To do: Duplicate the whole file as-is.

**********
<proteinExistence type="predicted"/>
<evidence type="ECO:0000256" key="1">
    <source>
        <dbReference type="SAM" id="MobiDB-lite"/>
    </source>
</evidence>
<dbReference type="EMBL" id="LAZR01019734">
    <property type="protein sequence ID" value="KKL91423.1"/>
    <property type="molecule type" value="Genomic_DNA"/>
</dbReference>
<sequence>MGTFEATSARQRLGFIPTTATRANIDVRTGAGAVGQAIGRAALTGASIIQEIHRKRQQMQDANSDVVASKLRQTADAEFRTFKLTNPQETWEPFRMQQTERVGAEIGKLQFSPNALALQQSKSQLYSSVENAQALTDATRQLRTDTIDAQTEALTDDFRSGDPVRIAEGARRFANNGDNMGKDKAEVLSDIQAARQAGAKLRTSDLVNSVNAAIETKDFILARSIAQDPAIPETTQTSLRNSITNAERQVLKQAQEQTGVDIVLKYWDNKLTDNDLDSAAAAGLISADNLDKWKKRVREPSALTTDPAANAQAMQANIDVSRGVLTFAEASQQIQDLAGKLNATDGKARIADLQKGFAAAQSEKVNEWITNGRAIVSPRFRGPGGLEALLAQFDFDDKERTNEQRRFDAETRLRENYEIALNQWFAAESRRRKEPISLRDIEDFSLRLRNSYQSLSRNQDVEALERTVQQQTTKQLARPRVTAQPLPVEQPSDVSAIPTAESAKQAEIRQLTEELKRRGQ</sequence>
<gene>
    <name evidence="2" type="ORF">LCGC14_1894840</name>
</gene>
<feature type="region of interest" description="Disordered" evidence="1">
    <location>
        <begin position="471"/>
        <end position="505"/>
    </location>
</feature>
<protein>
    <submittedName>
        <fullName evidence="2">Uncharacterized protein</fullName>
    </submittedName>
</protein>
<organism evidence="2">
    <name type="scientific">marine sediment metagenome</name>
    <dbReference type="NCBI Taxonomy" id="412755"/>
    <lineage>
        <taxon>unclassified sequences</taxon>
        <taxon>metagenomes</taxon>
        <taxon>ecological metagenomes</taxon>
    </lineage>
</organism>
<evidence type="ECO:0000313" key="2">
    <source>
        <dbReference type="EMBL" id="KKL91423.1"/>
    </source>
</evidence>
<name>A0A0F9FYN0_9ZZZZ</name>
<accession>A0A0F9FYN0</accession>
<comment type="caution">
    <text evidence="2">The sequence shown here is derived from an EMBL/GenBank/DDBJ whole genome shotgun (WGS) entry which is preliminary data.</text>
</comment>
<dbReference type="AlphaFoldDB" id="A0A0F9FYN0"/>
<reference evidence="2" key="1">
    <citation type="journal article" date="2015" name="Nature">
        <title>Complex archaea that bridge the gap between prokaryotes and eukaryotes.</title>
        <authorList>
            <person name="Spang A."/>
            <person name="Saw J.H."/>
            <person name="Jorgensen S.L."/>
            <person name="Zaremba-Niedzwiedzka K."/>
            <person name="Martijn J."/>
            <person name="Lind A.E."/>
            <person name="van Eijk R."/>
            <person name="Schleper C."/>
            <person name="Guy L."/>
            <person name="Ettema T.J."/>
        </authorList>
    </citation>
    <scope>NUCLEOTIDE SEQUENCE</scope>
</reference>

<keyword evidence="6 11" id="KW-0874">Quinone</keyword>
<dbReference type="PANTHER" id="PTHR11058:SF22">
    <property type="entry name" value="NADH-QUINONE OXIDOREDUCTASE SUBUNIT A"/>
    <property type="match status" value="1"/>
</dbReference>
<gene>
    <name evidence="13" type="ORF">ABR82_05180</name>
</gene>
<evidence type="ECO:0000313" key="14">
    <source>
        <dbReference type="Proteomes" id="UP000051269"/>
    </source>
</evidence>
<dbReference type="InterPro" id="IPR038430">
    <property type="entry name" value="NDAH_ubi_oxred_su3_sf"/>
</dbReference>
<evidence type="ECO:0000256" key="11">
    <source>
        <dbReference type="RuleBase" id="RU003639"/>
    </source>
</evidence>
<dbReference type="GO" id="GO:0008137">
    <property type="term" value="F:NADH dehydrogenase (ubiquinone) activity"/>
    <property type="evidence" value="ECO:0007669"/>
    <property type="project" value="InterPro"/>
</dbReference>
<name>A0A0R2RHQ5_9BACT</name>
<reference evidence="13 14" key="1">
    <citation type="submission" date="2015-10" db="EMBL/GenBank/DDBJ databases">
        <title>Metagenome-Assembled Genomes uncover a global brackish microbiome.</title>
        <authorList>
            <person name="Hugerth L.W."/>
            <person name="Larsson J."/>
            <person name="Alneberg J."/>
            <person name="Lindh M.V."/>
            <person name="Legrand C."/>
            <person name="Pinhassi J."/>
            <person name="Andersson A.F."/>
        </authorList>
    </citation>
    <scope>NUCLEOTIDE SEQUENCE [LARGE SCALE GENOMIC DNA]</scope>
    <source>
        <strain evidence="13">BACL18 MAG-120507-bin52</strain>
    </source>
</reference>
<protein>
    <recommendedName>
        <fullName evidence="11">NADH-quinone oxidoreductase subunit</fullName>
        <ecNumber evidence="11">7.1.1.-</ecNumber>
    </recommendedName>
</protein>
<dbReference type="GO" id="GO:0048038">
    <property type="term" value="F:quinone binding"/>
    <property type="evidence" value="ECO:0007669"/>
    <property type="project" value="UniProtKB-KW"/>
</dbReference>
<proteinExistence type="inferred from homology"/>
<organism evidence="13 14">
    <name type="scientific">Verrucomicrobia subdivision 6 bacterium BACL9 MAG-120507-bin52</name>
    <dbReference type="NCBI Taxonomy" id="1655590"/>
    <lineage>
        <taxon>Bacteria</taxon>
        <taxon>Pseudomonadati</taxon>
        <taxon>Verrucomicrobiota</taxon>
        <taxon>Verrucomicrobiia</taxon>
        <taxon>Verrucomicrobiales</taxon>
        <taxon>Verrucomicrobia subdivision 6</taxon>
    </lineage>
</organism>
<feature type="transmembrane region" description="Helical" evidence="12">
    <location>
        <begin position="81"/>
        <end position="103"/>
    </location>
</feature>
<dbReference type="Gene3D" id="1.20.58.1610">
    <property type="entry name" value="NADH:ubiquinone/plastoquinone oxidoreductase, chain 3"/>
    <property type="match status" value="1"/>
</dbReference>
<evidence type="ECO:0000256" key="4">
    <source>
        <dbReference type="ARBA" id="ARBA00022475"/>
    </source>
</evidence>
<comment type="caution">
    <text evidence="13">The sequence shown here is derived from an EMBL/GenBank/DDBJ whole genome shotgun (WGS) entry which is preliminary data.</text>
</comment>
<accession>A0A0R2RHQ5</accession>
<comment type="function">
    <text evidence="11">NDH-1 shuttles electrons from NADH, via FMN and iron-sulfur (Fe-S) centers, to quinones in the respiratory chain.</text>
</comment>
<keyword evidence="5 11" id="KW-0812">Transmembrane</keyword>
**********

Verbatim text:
<proteinExistence type="predicted"/>
<evidence type="ECO:0000256" key="1">
    <source>
        <dbReference type="SAM" id="MobiDB-lite"/>
    </source>
</evidence>
<dbReference type="EMBL" id="LAZR01019734">
    <property type="protein sequence ID" value="KKL91423.1"/>
    <property type="molecule type" value="Genomic_DNA"/>
</dbReference>
<sequence>MGTFEATSARQRLGFIPTTATRANIDVRTGAGAVGQAIGRAALTGASIIQEIHRKRQQMQDANSDVVASKLRQTADAEFRTFKLTNPQETWEPFRMQQTERVGAEIGKLQFSPNALALQQSKSQLYSSVENAQALTDATRQLRTDTIDAQTEALTDDFRSGDPVRIAEGARRFANNGDNMGKDKAEVLSDIQAARQAGAKLRTSDLVNSVNAAIETKDFILARSIAQDPAIPETTQTSLRNSITNAERQVLKQAQEQTGVDIVLKYWDNKLTDNDLDSAAAAGLISADNLDKWKKRVREPSALTTDPAANAQAMQANIDVSRGVLTFAEASQQIQDLAGKLNATDGKARIADLQKGFAAAQSEKVNEWITNGRAIVSPRFRGPGGLEALLAQFDFDDKERTNEQRRFDAETRLRENYEIALNQWFAAESRRRKEPISLRDIEDFSLRLRNSYQSLSRNQDVEALERTVQQQTTKQLARPRVTAQPLPVEQPSDVSAIPTAESAKQAEIRQLTEELKRRGQ</sequence>
<gene>
    <name evidence="2" type="ORF">LCGC14_1894840</name>
</gene>
<feature type="region of interest" description="Disordered" evidence="1">
    <location>
        <begin position="471"/>
        <end position="505"/>
    </location>
</feature>
<protein>
    <submittedName>
        <fullName evidence="2">Uncharacterized protein</fullName>
    </submittedName>
</protein>
<organism evidence="2">
    <name type="scientific">marine sediment metagenome</name>
    <dbReference type="NCBI Taxonomy" id="412755"/>
    <lineage>
        <taxon>unclassified sequences</taxon>
        <taxon>metagenomes</taxon>
        <taxon>ecological metagenomes</taxon>
    </lineage>
</organism>
<evidence type="ECO:0000313" key="2">
    <source>
        <dbReference type="EMBL" id="KKL91423.1"/>
    </source>
</evidence>
<name>A0A0F9FYN0_9ZZZZ</name>
<accession>A0A0F9FYN0</accession>
<comment type="caution">
    <text evidence="2">The sequence shown here is derived from an EMBL/GenBank/DDBJ whole genome shotgun (WGS) entry which is preliminary data.</text>
</comment>
<dbReference type="AlphaFoldDB" id="A0A0F9FYN0"/>
<reference evidence="2" key="1">
    <citation type="journal article" date="2015" name="Nature">
        <title>Complex archaea that bridge the gap between prokaryotes and eukaryotes.</title>
        <authorList>
            <person name="Spang A."/>
            <person name="Saw J.H."/>
            <person name="Jorgensen S.L."/>
            <person name="Zaremba-Niedzwiedzka K."/>
            <person name="Martijn J."/>
            <person name="Lind A.E."/>
            <person name="van Eijk R."/>
            <person name="Schleper C."/>
            <person name="Guy L."/>
            <person name="Ettema T.J."/>
        </authorList>
    </citation>
    <scope>NUCLEOTIDE SEQUENCE</scope>
</reference>

<keyword evidence="6 11" id="KW-0874">Quinone</keyword>
<dbReference type="PANTHER" id="PTHR11058:SF22">
    <property type="entry name" value="NADH-QUINONE OXIDOREDUCTASE SUBUNIT A"/>
    <property type="match status" value="1"/>
</dbReference>
<gene>
    <name evidence="13" type="ORF">ABR82_05180</name>
</gene>
<evidence type="ECO:0000313" key="14">
    <source>
        <dbReference type="Proteomes" id="UP000051269"/>
    </source>
</evidence>
<dbReference type="InterPro" id="IPR038430">
    <property type="entry name" value="NDAH_ubi_oxred_su3_sf"/>
</dbReference>
<evidence type="ECO:0000256" key="11">
    <source>
        <dbReference type="RuleBase" id="RU003639"/>
    </source>
</evidence>
<dbReference type="GO" id="GO:0008137">
    <property type="term" value="F:NADH dehydrogenase (ubiquinone) activity"/>
    <property type="evidence" value="ECO:0007669"/>
    <property type="project" value="InterPro"/>
</dbReference>
<name>A0A0R2RHQ5_9BACT</name>
<reference evidence="13 14" key="1">
    <citation type="submission" date="2015-10" db="EMBL/GenBank/DDBJ databases">
        <title>Metagenome-Assembled Genomes uncover a global brackish microbiome.</title>
        <authorList>
            <person name="Hugerth L.W."/>
            <person name="Larsson J."/>
            <person name="Alneberg J."/>
            <person name="Lindh M.V."/>
            <person name="Legrand C."/>
            <person name="Pinhassi J."/>
            <person name="Andersson A.F."/>
        </authorList>
    </citation>
    <scope>NUCLEOTIDE SEQUENCE [LARGE SCALE GENOMIC DNA]</scope>
    <source>
        <strain evidence="13">BACL18 MAG-120507-bin52</strain>
    </source>
</reference>
<protein>
    <recommendedName>
        <fullName evidence="11">NADH-quinone oxidoreductase subunit</fullName>
        <ecNumber evidence="11">7.1.1.-</ecNumber>
    </recommendedName>
</protein>
<dbReference type="GO" id="GO:0048038">
    <property type="term" value="F:quinone binding"/>
    <property type="evidence" value="ECO:0007669"/>
    <property type="project" value="UniProtKB-KW"/>
</dbReference>
<proteinExistence type="inferred from homology"/>
<organism evidence="13 14">
    <name type="scientific">Verrucomicrobia subdivision 6 bacterium BACL9 MAG-120507-bin52</name>
    <dbReference type="NCBI Taxonomy" id="1655590"/>
    <lineage>
        <taxon>Bacteria</taxon>
        <taxon>Pseudomonadati</taxon>
        <taxon>Verrucomicrobiota</taxon>
        <taxon>Verrucomicrobiia</taxon>
        <taxon>Verrucomicrobiales</taxon>
        <taxon>Verrucomicrobia subdivision 6</taxon>
    </lineage>
</organism>
<feature type="transmembrane region" description="Helical" evidence="12">
    <location>
        <begin position="81"/>
        <end position="103"/>
    </location>
</feature>
<dbReference type="Gene3D" id="1.20.58.1610">
    <property type="entry name" value="NADH:ubiquinone/plastoquinone oxidoreductase, chain 3"/>
    <property type="match status" value="1"/>
</dbReference>
<evidence type="ECO:0000256" key="4">
    <source>
        <dbReference type="ARBA" id="ARBA00022475"/>
    </source>
</evidence>
<comment type="caution">
    <text evidence="13">The sequence shown here is derived from an EMBL/GenBank/DDBJ whole genome shotgun (WGS) entry which is preliminary data.</text>
</comment>
<accession>A0A0R2RHQ5</accession>
<comment type="function">
    <text evidence="11">NDH-1 shuttles electrons from NADH, via FMN and iron-sulfur (Fe-S) centers, to quinones in the respiratory chain.</text>
</comment>
<keyword evidence="5 11" id="KW-0812">Transmembrane</keyword>